Josep Font has defined his vision for Delpozo in three short years and the exaggerated proportions and elaborate details of his aesthetic were on display more than ever at yesterdays’s runway show. Wearable, and often predictable, contemporary collections tend to crowd the New York Fashion Week schedule, allowing Font’s creativity and imagination to stand out. He found inspiration for Spring 2016 in Gustav Klimt’s muse Emilie Flöge and Federico García Lorca’s Gypsy Ballads, two references worthy of his fantastical approach.
Though the ideas were inspiring, the collection was often executed in such a way that came across as overly theatrical. I found myself pondering where one might wear a sheer green floor length shirt dress with rows of pink chiffon or a button down with two dimensional orbs for sleeves, mint trousers and a metallic fringed cummerbund? How does one sit, eat or walk wearing such clothes? Outfits like these are too elaborate for the workplace, too fancy for brunch, too casual for black tie, and could possibly upstage the bride at a wedding. That the models were all Caucasian with no exception, and walked in such a punctilious way, made it nearly impossible to imagine their existence in a world outside of Font’s fantasy.
A particularly stylish friend of mine asks herself “Is this fashion or is this a costume?” before walking out the door each morning, a question which echoes in my head often during fashion week. One could argue that a costume is worn in a fictional setting and fashion is worn in real life but in deciding what to wear each day a person, in effect, is choosing her own reality. Or in this case, choosing Delpozo’s. The problem is not fantastical fashion. Of course fashion depends on fantasy, but the statement fashion brands that have had retail success such as Comme des Garçons, Rick Owens, and Maison Margiela have all grounded their art by clearly defining their customer (and offering well designed commercial basics like tees, leather jackets and boots). What’s missing from Font’s proposal is a clear definition of his customer based on reality. Another detail worth mentioning is that Rei Kawakubo, Rick Owens, Martin Margiela and now Margiela’s successor John Galliano, have always designed clothing for strong, fearless and fiercely independent women. The Delpozo woman is precious like a doll, she cannot sit, eat, walk or work – and I’m just not sure any real women are looking to buy into that kind of fantasy anymore.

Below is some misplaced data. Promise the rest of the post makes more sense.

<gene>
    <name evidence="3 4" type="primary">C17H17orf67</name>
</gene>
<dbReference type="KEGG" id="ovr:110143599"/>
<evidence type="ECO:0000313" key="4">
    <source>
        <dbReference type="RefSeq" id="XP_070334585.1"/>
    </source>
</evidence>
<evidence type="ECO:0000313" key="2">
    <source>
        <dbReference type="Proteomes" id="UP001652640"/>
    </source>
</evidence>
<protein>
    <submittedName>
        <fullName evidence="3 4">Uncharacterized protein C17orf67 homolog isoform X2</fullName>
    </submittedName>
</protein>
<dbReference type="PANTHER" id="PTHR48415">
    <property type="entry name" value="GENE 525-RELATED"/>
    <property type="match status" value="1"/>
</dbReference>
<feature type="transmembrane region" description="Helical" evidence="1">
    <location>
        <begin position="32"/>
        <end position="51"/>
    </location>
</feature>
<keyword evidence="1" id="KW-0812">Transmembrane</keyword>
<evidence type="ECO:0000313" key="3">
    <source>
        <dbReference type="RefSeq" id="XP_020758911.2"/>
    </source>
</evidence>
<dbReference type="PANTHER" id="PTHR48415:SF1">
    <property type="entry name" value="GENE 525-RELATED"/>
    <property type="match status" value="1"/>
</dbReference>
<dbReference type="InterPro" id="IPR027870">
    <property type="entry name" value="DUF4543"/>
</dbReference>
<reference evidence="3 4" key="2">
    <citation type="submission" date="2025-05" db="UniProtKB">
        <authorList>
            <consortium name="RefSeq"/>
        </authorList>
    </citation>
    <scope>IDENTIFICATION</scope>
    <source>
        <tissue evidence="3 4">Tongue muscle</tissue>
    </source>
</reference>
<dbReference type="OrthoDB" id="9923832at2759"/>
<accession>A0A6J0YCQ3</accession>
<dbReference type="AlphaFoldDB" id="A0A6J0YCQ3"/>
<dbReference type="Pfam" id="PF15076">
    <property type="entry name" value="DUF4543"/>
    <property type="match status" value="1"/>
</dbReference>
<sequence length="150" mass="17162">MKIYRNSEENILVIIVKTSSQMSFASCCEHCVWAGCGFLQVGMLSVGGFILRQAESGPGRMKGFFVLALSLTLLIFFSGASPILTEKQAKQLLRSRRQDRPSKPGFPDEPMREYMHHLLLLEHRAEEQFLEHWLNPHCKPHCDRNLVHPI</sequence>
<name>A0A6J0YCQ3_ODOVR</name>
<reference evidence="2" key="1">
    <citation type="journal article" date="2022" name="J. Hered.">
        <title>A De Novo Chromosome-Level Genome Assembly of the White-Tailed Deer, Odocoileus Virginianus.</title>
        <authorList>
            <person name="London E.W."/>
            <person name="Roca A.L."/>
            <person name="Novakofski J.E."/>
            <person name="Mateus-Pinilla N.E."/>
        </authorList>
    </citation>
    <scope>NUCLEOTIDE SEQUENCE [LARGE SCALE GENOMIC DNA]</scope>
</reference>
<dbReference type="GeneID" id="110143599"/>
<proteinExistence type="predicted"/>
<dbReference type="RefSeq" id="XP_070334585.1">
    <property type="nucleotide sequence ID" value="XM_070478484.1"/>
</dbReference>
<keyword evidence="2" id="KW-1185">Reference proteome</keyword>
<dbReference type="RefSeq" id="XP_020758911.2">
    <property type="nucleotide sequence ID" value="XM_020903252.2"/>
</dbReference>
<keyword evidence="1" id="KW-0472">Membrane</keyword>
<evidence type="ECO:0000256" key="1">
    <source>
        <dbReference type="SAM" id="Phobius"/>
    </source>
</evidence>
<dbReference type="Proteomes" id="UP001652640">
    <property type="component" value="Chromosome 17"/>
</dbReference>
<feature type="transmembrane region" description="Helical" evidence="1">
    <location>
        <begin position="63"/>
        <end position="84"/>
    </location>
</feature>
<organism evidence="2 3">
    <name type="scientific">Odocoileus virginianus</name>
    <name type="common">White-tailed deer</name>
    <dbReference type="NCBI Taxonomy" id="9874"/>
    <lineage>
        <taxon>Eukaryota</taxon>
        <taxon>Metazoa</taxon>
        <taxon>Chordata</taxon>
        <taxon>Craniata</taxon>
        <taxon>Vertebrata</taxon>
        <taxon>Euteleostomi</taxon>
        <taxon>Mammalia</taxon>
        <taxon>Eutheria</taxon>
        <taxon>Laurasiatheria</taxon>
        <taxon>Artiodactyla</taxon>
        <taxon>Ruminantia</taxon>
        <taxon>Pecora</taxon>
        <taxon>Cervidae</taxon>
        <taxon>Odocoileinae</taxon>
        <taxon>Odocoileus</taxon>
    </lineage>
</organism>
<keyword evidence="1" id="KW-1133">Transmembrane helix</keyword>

– Rachael Wang